London Day Sixteen: The end

My last recollection of live action at the London Olympics was at around 1am Monday, falling asleep as the Washington Generals of the men's basketball final, Spain, were just maintaining their grip in was a surprisingly close tussle. Final score, as I eventually learn, USA prevailed, 107 to 100.

Where's the first place to go to read about a men's Olympic basketball gold medal victory? Of course, the NBA.com blog. Also, a report (in Spanish) from RTVE, and something more neutral from FIBA.com, and a local British angle from Tanya Aldred at the Telegraph.

Basketball is something of a traditional Modern Olympic sport, and while everyone loves watching the Dream Team in action, is it fair to have a tournament in this context where one runaway favourite wins every Olympiad (notwithstanding the closeness of the 2012 final)? There is talk of bringing in eligibility rules similar to those of men's soccer - namely, all but three players in each team under the age of 23. Better in my view not to have an Olympic tournament at all than those sort of contrivances.

Perhaps it would be more fun to take Olympic basketball back to its roots. If there's just one thing that could be revived from Berlin 1936, let it be the outdoor basketball tournament played on a sand-topped surface. And then let it rain on the day of the gold medal match. Final score in 1936, USA defeated Canada, 19 points to 8.

Earlier, the men's marathon saw two Kiprotiches from two different countries (Uganda and Kenya) among the medals - indeed, Steve Kiprotich delivered Uganda's first gold since John Akii-Bua in 1972. A race which at times look like it was using its competitors as extras in a two hour ten minute tourism video, and unusually didn't finish in the main Olympic Stadium. This served to make the medal ceremony during the official closing more incongruous.

Among other team finals on Sunday:

Russia came from two sets down to beat Brazil in the men's volleyball, 19-25, 20-25, 29-27, 25-22, 15-9. This deserves the Russia Today treatment.

France beat Sweden 22-21 in the men's handball. I don't know how long the London2012.com website will remain online, but their match timeline on the game page makes for great reading. It would be remiss of me if I overlooked Norway's 26-23 win over Montenegro in Saturday's women's final. Aftenposten have given it such a restrained treatment which looks even more fun if you don't translate it to English.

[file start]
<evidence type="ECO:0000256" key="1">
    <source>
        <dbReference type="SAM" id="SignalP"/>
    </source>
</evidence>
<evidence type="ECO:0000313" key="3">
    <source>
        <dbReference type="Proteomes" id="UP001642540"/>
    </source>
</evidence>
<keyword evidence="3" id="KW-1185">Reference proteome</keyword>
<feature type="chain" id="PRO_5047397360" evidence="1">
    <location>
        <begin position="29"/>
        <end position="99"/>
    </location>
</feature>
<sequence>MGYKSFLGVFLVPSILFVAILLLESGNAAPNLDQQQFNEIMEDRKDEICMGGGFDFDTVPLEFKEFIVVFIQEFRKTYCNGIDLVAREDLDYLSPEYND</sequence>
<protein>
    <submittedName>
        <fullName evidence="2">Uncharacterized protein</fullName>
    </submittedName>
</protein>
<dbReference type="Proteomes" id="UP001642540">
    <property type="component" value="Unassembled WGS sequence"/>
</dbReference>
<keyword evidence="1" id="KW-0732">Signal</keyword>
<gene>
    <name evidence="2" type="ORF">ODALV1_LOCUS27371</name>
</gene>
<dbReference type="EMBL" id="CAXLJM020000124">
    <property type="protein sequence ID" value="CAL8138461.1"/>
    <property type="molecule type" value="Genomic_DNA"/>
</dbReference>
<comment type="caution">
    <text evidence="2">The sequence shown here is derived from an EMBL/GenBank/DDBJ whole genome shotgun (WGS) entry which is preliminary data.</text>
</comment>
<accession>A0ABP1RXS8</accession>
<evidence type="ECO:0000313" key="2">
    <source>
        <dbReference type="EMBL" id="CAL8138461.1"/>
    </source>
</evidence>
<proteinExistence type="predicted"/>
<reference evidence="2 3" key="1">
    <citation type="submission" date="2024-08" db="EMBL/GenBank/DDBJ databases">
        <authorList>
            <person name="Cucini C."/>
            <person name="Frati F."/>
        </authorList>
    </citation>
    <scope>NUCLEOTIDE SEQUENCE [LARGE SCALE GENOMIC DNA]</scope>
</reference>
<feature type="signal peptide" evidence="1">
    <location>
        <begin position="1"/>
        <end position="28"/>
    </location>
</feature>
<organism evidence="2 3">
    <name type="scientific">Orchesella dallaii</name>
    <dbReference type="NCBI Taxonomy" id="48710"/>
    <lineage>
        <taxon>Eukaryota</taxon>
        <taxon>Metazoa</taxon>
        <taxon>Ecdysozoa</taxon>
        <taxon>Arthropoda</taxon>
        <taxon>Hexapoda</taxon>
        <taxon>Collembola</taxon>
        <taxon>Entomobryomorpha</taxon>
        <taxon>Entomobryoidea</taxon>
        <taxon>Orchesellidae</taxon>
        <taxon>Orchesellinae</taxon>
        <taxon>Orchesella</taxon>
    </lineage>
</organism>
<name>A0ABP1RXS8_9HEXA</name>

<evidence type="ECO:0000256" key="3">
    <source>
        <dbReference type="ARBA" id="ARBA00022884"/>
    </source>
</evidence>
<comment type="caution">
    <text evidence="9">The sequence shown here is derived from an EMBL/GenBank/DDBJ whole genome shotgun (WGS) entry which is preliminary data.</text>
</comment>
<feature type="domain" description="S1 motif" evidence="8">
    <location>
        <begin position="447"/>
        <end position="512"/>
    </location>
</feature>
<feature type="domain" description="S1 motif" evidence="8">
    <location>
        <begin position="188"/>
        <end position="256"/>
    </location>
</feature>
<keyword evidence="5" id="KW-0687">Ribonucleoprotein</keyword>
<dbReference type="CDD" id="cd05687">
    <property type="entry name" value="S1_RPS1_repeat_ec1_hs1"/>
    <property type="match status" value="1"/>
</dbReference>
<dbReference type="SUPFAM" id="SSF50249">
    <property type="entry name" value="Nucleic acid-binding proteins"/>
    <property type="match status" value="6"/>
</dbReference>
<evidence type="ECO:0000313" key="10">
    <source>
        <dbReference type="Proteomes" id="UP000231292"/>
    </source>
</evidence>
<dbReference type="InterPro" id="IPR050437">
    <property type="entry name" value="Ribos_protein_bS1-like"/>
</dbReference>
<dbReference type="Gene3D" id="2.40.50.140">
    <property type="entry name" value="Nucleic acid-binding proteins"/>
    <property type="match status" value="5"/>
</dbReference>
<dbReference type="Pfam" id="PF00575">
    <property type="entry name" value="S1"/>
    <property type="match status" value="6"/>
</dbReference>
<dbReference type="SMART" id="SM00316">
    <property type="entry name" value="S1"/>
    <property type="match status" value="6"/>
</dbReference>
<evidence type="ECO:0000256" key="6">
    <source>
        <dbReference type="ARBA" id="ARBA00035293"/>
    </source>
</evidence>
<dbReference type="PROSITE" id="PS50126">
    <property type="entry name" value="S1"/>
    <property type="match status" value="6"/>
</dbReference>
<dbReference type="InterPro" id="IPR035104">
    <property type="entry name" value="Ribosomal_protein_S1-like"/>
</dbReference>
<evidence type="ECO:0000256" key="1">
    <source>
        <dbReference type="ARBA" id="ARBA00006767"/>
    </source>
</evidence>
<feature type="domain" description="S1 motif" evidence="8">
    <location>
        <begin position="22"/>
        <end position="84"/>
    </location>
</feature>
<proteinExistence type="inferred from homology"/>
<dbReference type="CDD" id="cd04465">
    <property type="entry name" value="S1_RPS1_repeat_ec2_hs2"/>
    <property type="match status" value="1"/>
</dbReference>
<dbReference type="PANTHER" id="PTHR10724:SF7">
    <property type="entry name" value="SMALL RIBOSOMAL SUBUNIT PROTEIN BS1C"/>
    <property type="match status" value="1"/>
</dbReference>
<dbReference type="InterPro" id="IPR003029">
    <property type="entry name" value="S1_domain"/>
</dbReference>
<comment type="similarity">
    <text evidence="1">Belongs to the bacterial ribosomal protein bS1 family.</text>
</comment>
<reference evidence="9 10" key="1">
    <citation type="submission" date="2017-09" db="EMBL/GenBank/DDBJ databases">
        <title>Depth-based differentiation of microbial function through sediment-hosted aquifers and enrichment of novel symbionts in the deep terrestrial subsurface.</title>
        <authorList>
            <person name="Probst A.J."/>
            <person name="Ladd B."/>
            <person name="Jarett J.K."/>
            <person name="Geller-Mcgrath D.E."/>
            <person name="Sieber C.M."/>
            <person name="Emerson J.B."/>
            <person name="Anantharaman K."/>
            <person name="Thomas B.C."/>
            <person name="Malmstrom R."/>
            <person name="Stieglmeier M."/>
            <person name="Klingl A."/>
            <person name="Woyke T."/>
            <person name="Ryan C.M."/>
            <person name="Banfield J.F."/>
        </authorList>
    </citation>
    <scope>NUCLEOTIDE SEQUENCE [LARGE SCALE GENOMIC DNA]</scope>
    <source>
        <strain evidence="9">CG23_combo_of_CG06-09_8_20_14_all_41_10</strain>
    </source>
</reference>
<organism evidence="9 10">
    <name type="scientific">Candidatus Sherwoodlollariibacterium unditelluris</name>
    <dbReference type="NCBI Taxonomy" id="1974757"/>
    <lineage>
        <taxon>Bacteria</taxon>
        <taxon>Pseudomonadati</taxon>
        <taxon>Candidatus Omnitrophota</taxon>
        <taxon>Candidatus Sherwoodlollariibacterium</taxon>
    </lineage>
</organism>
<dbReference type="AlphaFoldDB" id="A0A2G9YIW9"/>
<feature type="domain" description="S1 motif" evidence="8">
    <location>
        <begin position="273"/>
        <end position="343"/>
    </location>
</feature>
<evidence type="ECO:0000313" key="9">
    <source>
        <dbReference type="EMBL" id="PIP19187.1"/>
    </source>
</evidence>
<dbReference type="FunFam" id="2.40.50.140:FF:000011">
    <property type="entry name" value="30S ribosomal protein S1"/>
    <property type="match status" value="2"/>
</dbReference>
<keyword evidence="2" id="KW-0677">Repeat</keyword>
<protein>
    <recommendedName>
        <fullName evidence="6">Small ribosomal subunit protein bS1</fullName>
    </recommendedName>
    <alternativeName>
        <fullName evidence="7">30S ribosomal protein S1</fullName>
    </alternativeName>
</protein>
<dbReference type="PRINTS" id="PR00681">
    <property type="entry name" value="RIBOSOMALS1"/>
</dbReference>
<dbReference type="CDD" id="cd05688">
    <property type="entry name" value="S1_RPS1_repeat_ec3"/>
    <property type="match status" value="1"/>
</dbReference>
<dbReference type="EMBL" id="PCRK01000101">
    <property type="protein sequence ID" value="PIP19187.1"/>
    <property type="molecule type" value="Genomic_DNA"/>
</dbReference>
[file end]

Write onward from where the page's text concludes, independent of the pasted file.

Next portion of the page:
Croatia defeated Italy in the men's water polo 8-6. Report in Italian from La Gazetta dello Sport.

At the wrestling, there was a late flurry of excitement for India as Sushil Kumar reached the 66kg freestyle final. He didn't win gold - beaten by Japan's Tatsuhiro Yonemitsu - but he became the first Indian to ever win two individual Olympic medals. The world's second most populous nation can only look up in future Games.

The final event of London 2012 was the women's competition in the modern pentathlon, a sport which has, in its struggle to remain Modern, streamlined itself to the point where it is no longer actually a Pentathlon, as Deadspin brilliantly explains. Lithuania's Laura Asadauskaite was the last gold medallist of London 2012, Stephanie Murray with silver, Great Britain's 65th medallist and putting them one silver (17) ahead of Australia.

But as the Olympics wind down, sport in the rest of England gears up. Manchester City beat Chelsea 3-2 in the Community Shield. In a full weekend of county cricket, Yorkshire just avoided a shock loss to the Unicorns. Meanwhile, in South Carolina, Rory McIlroy won the US PGA. At least they won't be scheduling a grand slam golf tournament against Rio 2016.

I declined to watch the Closing Ceremony. A live blog in Spanish will do me. Did Keith Moon accept his invitation and turn up?

Footnote: no video for this blog post, but I haven't finished writing about the London Olympics. I'm here all week. Or so.